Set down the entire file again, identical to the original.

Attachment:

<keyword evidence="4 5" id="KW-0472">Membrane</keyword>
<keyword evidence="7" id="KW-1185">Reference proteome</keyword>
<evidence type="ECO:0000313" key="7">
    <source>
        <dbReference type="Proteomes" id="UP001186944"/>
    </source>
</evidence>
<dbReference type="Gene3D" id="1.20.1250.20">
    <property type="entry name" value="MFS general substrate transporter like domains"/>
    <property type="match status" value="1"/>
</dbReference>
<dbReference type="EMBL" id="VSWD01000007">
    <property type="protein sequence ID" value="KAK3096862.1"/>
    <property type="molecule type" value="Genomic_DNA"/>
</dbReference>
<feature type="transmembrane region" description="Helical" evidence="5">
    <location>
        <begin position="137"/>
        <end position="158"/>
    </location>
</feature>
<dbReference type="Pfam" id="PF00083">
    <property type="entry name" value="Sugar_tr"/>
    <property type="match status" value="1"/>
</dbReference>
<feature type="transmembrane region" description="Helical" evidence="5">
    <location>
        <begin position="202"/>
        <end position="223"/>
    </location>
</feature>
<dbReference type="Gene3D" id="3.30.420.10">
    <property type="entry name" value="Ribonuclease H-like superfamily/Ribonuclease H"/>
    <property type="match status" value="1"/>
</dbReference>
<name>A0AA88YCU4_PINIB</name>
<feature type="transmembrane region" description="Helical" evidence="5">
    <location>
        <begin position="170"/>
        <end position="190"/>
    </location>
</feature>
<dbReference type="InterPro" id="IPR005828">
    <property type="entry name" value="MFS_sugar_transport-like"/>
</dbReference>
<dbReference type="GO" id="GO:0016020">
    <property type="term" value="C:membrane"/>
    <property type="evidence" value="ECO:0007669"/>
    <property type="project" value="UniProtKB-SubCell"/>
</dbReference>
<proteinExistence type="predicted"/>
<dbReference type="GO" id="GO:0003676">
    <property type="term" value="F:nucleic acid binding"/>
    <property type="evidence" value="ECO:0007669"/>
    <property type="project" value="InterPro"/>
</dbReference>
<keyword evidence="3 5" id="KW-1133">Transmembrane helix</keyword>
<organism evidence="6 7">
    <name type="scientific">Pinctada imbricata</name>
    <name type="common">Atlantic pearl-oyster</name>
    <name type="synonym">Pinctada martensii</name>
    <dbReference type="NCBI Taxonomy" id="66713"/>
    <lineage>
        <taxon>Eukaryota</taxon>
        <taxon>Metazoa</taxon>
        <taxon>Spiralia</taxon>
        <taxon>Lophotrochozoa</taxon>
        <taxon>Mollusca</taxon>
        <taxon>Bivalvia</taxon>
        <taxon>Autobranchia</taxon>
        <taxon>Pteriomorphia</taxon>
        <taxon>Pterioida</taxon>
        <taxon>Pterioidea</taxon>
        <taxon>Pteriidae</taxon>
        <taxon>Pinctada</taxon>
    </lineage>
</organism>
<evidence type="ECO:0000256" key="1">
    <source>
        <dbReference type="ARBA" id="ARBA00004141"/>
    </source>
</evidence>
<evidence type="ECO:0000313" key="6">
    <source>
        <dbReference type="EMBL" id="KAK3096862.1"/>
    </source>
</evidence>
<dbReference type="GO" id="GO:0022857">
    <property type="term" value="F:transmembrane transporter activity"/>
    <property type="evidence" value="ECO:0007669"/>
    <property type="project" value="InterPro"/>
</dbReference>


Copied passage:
<keyword evidence="4 5" id="KW-0472">Membrane</keyword>
<keyword evidence="7" id="KW-1185">Reference proteome</keyword>
<evidence type="ECO:0000313" key="7">
    <source>
        <dbReference type="Proteomes" id="UP001186944"/>
    </source>
</evidence>
<dbReference type="Gene3D" id="1.20.1250.20">
    <property type="entry name" value="MFS general substrate transporter like domains"/>
    <property type="match status" value="1"/>
</dbReference>
<dbReference type="EMBL" id="VSWD01000007">
    <property type="protein sequence ID" value="KAK3096862.1"/>
    <property type="molecule type" value="Genomic_DNA"/>
</dbReference>
<feature type="transmembrane region" description="Helical" evidence="5">
    <location>
        <begin position="137"/>
        <end position="158"/>
    </location>
</feature>
<dbReference type="Pfam" id="PF00083">
    <property type="entry name" value="Sugar_tr"/>
    <property type="match status" value="1"/>
</dbReference>
<feature type="transmembrane region" description="Helical" evidence="5">
    <location>
        <begin position="202"/>
        <end position="223"/>
    </location>
</feature>
<dbReference type="Gene3D" id="3.30.420.10">
    <property type="entry name" value="Ribonuclease H-like superfamily/Ribonuclease H"/>
    <property type="match status" value="1"/>
</dbReference>
<name>A0AA88YCU4_PINIB</name>
<feature type="transmembrane region" description="Helical" evidence="5">
    <location>
        <begin position="170"/>
        <end position="190"/>
    </location>
</feature>
<dbReference type="InterPro" id="IPR005828">
    <property type="entry name" value="MFS_sugar_transport-like"/>
</dbReference>
<dbReference type="GO" id="GO:0016020">
    <property type="term" value="C:membrane"/>
    <property type="evidence" value="ECO:0007669"/>
    <property type="project" value="UniProtKB-SubCell"/>
</dbReference>
<proteinExistence type="predicted"/>
<dbReference type="GO" id="GO:0003676">
    <property type="term" value="F:nucleic acid binding"/>
    <property type="evidence" value="ECO:0007669"/>
    <property type="project" value="InterPro"/>
</dbReference>
<keyword evidence="3 5" id="KW-1133">Transmembrane helix</keyword>
<organism evidence="6 7">
    <name type="scientific">Pinctada imbricata</name>
    <name type="common">Atlantic pearl-oyster</name>
    <name type="synonym">Pinctada martensii</name>
    <dbReference type="NCBI Taxonomy" id="66713"/>
    <lineage>
        <taxon>Eukaryota</taxon>
        <taxon>Metazoa</taxon>
        <taxon>Spiralia</taxon>
        <taxon>Lophotrochozoa</taxon>
        <taxon>Mollusca</taxon>
        <taxon>Bivalvia</taxon>
        <taxon>Autobranchia</taxon>
        <taxon>Pteriomorphia</taxon>
        <taxon>Pterioida</taxon>
        <taxon>Pterioidea</taxon>
        <taxon>Pteriidae</taxon>
        <taxon>Pinctada</taxon>
    </lineage>
</organism>
<evidence type="ECO:0000256" key="1">
    <source>
        <dbReference type="ARBA" id="ARBA00004141"/>
    </source>
</evidence>
<evidence type="ECO:0000313" key="6">
    <source>
        <dbReference type="EMBL" id="KAK3096862.1"/>
    </source>
</evidence>
<dbReference type="GO" id="GO:0022857">
    <property type="term" value="F:transmembrane transporter activity"/>
    <property type="evidence" value="ECO:0007669"/>
    <property type="project" value="InterPro"/>
</dbReference>